House construction

A home builder works on the construction of a new house Kankakee County in this 2015 photograph. New house construction has been slow to return to the pace prior to the Great Recession and local officials are discussing ways to kickstart the house-building industry.

Between 2000 to 2009, there were 3,649 new houses built in unincorporated Kankakee County, Manteno, Bradley and Bourbonnais. From 2010 to 2020, the number crumbled like a house constructed from twigs as only 890 were built.

The 890 figure represents less than 25 percent of the houses built in the previous 10 years.

Since the Great Recession — which has devastated the Kankakee County housing construction market since 2009 — new home construction here has been nearly as scarce as a mask-free social gathering.

While the house construction has returned to many areas across the country, it has been as slow as a jammed nail gun within Kankakee County for the better part of 12 years.

While the area has experienced business expansions and investments and growth in the labor market, housing is not following suit.

New housing, by almost every measurable scale, has yet to recover to its pre-Great Recession rate in Kankakee County. And it is not even close.

While there have been new single-family homes built here and there, the lack of any sustained presence here is causing some leaders to consider outside-of-the-box options to restart the beating heart of house construction.

Count Tim Nugent, president and CEO of the Economic Alliance of Kankakee County and Manteno mayor, among those willing to take a somewhat more aggressive approach on this matter.

Nugent, at this past week’s economic alliance board meeting, said he will bring the idea of expanding boundaries of the county’s two Enterprise Zones to include properties suited for housing developments.

This tactic would be a significant shift for Enterprise Zones. These zones, established within Kankakee County many years ago, were put in place to spur manufacturing and job growth, not residential growth.

Nugent reasons the time has come, at least in his mind, to sweeten the pot for residential development.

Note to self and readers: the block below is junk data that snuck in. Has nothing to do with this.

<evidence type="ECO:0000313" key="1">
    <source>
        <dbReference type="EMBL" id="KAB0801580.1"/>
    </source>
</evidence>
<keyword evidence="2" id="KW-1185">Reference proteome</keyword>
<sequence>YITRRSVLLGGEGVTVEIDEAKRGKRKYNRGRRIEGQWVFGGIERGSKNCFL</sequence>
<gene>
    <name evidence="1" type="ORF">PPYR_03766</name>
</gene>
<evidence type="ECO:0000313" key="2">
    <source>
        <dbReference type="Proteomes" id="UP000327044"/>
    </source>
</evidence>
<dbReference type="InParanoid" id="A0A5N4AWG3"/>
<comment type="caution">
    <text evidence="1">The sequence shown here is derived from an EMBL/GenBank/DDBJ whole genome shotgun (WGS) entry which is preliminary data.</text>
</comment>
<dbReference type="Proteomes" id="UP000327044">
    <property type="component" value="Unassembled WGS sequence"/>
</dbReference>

He said this plan is not about the difficult year of 2020, but rather a decade-long situation in which new homes are simply not being built here. He said in 2020 there were 85 permits issued for new houses. In 2005 and 2006, at the peak of new house construction here, there were 700 to 800 permits issued annually.

Home construction is often used as a measuring stick of community’s health.

“This is a whole industry which has been largely wiped out,” Nugent said. “I think we might have come to the time where we need to sacrifice some fees and short-term taxes for long-term growth.”

What Nugent is discussing — and a concept he plans to bring to the Enterprise Zone board meeting this week — is redefining the boundaries of these zones to include property suitable for new housing.

If that concept falls on welcoming ears, Nugent believes the short-term loss of sales taxes on home-building products and property tax abatements for new owners of the houses in these enterprise zones, will be made up in the long run.

In addition, the new housing could reverse the trend of Kankakee County losing population.

“If the industry was thriving we wouldn’t need to do anything. But we need to jumpstart this industry,” he said. “We give up something today for more tomorrow.”

Kankakee County is home to two Enterprise Zones. The Kankakee River Valley Enterprise Zone includes portions of Aroma Park, Kankakee, Herscher, Bradley, Bourbonnais and unincorporated Kankakee County. The is the Kankakee County Enterprise Zone which includes portions of Manteno, Momence and unincorporated Kankakee County.

Nugent said the boundaries of the zones would need to be altered to capture property suited for houses.

Existing Kankakee County houses are selling rapidly and for good prices. However, there are those who want a new house and developers are not building new subdivisions. This plan may be a way, Nugent said, to get contractors to start building.

“We still want jobs, of course, but we also need people. I think we need to modernize our Enterprise Zones. Home building has been in doldrums. Since 2009 we largely haven’t done anything.”

The Daily Journal’s Lee Provost write about local business rumors, comings and goings and other notes of interest. Anyone with information to share should contact Provost at lprovost@daily-journal.com or 815-937-3364.

Lee Provost, an award-winning reporter, has been writing local news stories for The Daily Journal since 1988. He is a lifelong resident of the region. Provost can be reached at lprovost@daily-journal.com.